Slave Narratives: a Folk History of Slavery in the United States - From Interviews with Former Slaves - Oklahoma Narratives
131 Pages
English
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Slave Narratives: a Folk History of Slavery in the United States - From Interviews with Former Slaves - Oklahoma Narratives

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131 Pages
English

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Published 01 December 2010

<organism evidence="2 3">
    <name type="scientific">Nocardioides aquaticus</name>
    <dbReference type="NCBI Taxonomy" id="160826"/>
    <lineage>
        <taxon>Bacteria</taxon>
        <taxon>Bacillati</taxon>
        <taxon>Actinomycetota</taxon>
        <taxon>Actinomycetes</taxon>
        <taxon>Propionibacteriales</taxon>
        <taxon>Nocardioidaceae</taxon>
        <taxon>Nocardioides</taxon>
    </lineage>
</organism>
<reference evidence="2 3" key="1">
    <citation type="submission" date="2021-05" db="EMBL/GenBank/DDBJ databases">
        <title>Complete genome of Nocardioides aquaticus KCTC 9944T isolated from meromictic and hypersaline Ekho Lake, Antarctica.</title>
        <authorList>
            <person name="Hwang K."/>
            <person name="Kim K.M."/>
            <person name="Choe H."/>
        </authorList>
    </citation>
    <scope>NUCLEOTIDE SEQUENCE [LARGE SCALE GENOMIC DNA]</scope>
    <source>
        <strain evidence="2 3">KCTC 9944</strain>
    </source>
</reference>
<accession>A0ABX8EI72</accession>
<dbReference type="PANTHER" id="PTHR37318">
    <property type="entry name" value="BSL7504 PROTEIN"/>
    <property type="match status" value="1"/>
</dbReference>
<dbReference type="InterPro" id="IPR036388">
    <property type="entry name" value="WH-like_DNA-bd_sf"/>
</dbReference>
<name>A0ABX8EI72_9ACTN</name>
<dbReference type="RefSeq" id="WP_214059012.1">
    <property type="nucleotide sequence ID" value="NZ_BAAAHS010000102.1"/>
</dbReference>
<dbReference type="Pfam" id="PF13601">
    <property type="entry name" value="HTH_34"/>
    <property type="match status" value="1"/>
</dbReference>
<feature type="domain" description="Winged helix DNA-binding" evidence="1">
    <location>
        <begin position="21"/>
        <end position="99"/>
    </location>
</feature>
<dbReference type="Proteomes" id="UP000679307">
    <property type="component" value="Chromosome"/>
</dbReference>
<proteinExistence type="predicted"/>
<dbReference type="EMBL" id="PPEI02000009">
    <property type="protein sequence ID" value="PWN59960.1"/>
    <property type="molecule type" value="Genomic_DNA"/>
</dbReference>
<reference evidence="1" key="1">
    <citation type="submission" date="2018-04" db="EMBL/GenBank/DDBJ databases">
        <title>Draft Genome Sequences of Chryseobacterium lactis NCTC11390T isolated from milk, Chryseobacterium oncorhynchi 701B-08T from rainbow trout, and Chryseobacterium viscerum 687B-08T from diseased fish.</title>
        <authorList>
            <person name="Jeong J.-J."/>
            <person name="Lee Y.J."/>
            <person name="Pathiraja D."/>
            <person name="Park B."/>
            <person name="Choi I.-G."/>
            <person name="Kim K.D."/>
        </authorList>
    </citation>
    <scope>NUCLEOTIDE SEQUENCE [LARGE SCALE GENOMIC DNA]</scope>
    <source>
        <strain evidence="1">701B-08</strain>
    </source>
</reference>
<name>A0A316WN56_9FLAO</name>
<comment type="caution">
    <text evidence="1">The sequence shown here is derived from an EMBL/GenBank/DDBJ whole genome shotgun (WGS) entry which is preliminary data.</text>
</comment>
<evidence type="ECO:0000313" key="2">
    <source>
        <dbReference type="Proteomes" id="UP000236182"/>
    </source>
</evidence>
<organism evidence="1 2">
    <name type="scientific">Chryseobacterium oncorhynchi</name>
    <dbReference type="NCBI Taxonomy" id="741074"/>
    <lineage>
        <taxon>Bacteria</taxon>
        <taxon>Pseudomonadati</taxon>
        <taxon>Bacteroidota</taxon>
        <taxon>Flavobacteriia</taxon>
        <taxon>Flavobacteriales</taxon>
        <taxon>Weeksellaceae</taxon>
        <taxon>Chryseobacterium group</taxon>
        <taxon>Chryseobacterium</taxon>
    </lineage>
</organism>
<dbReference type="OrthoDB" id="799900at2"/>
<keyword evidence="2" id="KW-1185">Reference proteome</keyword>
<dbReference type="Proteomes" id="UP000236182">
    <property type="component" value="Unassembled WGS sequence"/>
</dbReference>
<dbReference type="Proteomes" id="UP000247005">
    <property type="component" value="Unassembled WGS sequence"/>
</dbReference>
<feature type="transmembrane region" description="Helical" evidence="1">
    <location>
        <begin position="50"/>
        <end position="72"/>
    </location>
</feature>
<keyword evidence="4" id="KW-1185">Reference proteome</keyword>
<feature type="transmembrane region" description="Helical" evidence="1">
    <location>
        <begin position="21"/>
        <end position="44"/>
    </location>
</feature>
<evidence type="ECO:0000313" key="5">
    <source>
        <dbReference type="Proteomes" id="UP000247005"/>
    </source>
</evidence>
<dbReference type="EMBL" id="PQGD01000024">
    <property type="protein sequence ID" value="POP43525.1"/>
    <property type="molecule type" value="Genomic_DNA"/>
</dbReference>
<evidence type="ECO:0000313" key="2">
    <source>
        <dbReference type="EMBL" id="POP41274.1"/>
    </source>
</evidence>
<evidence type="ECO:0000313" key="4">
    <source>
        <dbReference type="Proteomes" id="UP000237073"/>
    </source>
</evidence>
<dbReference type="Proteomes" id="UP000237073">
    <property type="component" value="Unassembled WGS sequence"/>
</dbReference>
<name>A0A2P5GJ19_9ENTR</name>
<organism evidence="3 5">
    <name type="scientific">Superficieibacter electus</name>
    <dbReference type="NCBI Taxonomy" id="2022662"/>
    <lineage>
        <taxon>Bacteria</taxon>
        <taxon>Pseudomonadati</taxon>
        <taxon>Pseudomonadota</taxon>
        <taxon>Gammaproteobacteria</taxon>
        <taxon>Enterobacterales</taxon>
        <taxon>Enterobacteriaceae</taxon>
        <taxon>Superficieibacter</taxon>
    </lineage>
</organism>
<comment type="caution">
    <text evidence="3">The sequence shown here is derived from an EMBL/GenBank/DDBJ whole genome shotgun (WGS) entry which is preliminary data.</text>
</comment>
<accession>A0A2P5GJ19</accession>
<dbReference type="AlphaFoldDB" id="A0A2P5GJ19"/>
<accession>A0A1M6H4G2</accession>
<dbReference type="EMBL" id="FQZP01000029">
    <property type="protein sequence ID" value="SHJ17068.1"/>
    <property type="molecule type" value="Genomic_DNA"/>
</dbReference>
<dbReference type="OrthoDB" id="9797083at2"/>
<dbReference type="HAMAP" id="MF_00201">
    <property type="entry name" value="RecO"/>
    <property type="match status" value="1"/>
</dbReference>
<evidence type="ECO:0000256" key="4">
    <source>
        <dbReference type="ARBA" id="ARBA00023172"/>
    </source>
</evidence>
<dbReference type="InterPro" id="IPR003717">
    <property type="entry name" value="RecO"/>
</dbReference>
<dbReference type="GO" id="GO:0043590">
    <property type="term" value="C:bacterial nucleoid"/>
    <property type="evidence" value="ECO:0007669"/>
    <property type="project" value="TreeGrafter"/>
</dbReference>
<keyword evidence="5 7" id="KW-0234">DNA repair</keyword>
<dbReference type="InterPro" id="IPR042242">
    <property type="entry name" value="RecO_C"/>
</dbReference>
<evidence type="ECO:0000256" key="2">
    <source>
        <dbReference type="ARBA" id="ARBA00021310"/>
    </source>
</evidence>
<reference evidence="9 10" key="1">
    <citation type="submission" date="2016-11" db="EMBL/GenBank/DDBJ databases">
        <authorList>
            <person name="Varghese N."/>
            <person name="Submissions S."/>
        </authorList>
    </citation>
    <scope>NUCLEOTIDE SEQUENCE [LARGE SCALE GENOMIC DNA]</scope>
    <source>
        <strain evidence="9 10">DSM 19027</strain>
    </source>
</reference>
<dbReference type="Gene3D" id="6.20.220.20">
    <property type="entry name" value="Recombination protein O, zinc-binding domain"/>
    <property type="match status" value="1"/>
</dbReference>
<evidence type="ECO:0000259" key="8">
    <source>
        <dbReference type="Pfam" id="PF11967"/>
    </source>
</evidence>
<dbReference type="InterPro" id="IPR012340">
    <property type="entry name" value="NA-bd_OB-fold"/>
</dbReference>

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The Project Gutenberg EBook of Slave Narratives, Oklahoma, by Various This eBook is for the use of anyone anywhere at no cost and with almost no restrictions whatsoever. You may copy it, give it away or re-use it under the terms of the Project Gutenberg License included with this eBook or online at www.gutenberg.org Title: Slave Narratives, Oklahoma A Folk History of Slavery in the United States From Interviews with Former Slaves Author: Various Release Date: March 8, 2007 [EBook #20785] Language: English Character set encoding: ISO-8859-1 *** START OF THIS PROJECT GUTENBERG EBOOK SLAVE NARRATIVES, OKLAHOMA *** Produced by Diane Monico and The Project Gutenberg Online Distributed Proofreading Team at http://www.pgdp.net. (This file was produced from images generously made available by the Library of Congress, Manuscript Division.) This file is gratefully uploaded to the PG collection in honor of Distributed Proofreaders having posted over 10,000 ebooks. [HW: ***] = Handwritten Note [TR: ***] = Transcriber Note SLAVE NARRATIVES A Folk History of Slavery in the United States From Interviews with Former Slaves TYPEWRITTEN RECORDS PREPARED BY THE FEDERAL WRITERS' PROJECT 1936-1938 ASSEMBLED BY THE LIBRARY OF CONGRESS PROJECT WORK PROJECTS ADMINISTRATION FOR THE DISTRICT OF COLUMBIA SPONSORED BY THE LIBRARY OF CONGRESS Illustrated with Photographs WASHINGTON 1941 VOLUME XIII OKLAHOMA NARRATIVES Prepared by the Federal Writers' Project of the Works Progress Administration for the State of Oklahoma INFORMANTS Adams, Isaac Alexander, Alice Banks, Phoebe Bean, Nancy Rogers Bee, Prince Bonner, Lewis Bridges, Francis Brown, John Carder, Sallie 1 6 8 12 14 17 20 24 27 Chessier, Betty Foreman 30 Colbert, Polly 33 Conrad, Jr., George Cunningham, Martha Curtis, William Davis, Lucinda Dawson, Anthony Douglass, Alice Dowdy, Doc Daniel Draper, Joanna Easter, Esther Evans, Eliza Farmer, Lizzie Fountain, Della Gardner, Nancy George, Octavia Grayson, Mary Grinstead, Robert R. Hardman, Mattie Hawkins, Annie Henry, Ida Hillyer, Morris Hutson, Hal Hutson, William Jackson, Isabella Johnson, Nellie Jordan, Josie King, George G. King, Martha 39 45 48 53 65 73 76 81 88 92 97 102 108 111 115 124 128 131 134 138 145 148 152 155 160 165 169 Kye, George Lawson, Ben Lindsay, Mary Logan, Mattie Love, Kiziah Lucas, Daniel William Luster, Bert McCray, Stephen McFarland, Hannah Mack, Marshall Manning, Allen B. Maynard, Bob Montgomery, Jane Oliver, Amanda Oliver, Salomon Petite, Phyllis Poe, Matilda Pyles, Henry F. Richardson, Chaney Richardson, Red Robertson, Betty Robinson, Harriett Rowe, Katie Sheppard, Morris Simms, Andrew Smith, Liza 172 176 178 187 192 200 203 207 210 212 215 223 227 230 233 236 242 245 257 263 266 270 275 285 295 298 Smith, Lou 300 Southall, James 306 Tenneyson, Beauregard 310 Walters, William Webb, Mary Frances Wells, Easter White, John Williams, Charley Wilson, Sarah Woods, Tom Young, Annie 312 314 316 322 330 344 354 359 ILLUSTRATIONS Lucinda Davis Anthony Dawson Katie Rowe Charley Williams and Granddaughter Facing Page 53 65 275 330 Oklahoma Writers' Project Ex-Slaves [Pg 1] ISAAC ADAMS Age 87 yrs. Tulsa, Okla. I was born in Louisiana, way before the War. I think it was about ten years before, because I can remember everything so well about the start of the War, and I believe I was about ten years old. My Mammy belonged to Mr. Sack P. Gee. I don't know what his real given name was, but it maybe was Saxon. Anyways we all called him Master Sack. He was a kind of youngish man, and was mighty rich. I think he was born in England. Anyway his pappy was from England, and I think he went back before I was born. Master Sack had a big plantation ten miles north of Arcadia, Louisiana, and his land run ten miles along both sides. He would leave in a buggy and be gone all day and still not get all over it. There was all kinds of land on it, and he raised cane and oats and wheat and lots of corn and cotton. His cotton fields was the biggest anywheres in that part, and when chopping and picking times come he would get negroes from other people to help out. I never was no good at picking, but I was a terror with a hoe! I was the only child my Mammy had. She was just a young girl, and my Master did not own her very long. He got her from Mr. Addison Hilliard, where my pappy belonged. I think she was going to have me when he got her; anyways I come along pretty soon, and my mammy never was very well afterwards. Maybe Master Sack sent her back over to my pappy. I don't know. Mammy was the house girl at Mr. Sack's because she wasn't very strong, and when I was four or five years old she died. I was big enough to do little things for Mr. Sack and his daughter, so they kept me at the mansion, and I helped the house boys. Time I was nine or ten Mr. Sack's daughter was getting to be a young [Pg 2] woman—fifteen or sixteen years old—and that was old enough to get married off in them days. They had a lot of company just before the War, and they had whole bunch of house negroes around all the time. Old Mistress died when I was a baby, so I don't remember anything about her, but Young Mistress was a winder! She would ride horseback nearly all the time, and I had to go along with her when I got big enough. She never did go around the quarters, so I don't know nothing much about the negroes Mr. Sack had for the fields. They all looked pretty clean and healthy, though, when they would come up to the Big House. He fed them all good and they all liked him. He had so much different kinds of land that they could raise anything they wanted, and he had more mules and horses and cattle than anybody around there. Some of the boys worked with his fillies all the time, and he went off to New Orleans ever once in a while with his race horses. He took his daughter but they never took me. Some of his land was in pasture but most of it was all open fields, with just miles and miles of cotton rows. There was a pretty good strip along one side he called the "old" fields. That's what they called the land that was wore out and turned back. It was all growed up in young trees, and that's where he kept his horses most of the time. The first I knowed about the War coming on was when Mr. Sack had a whole bunch of whitefolks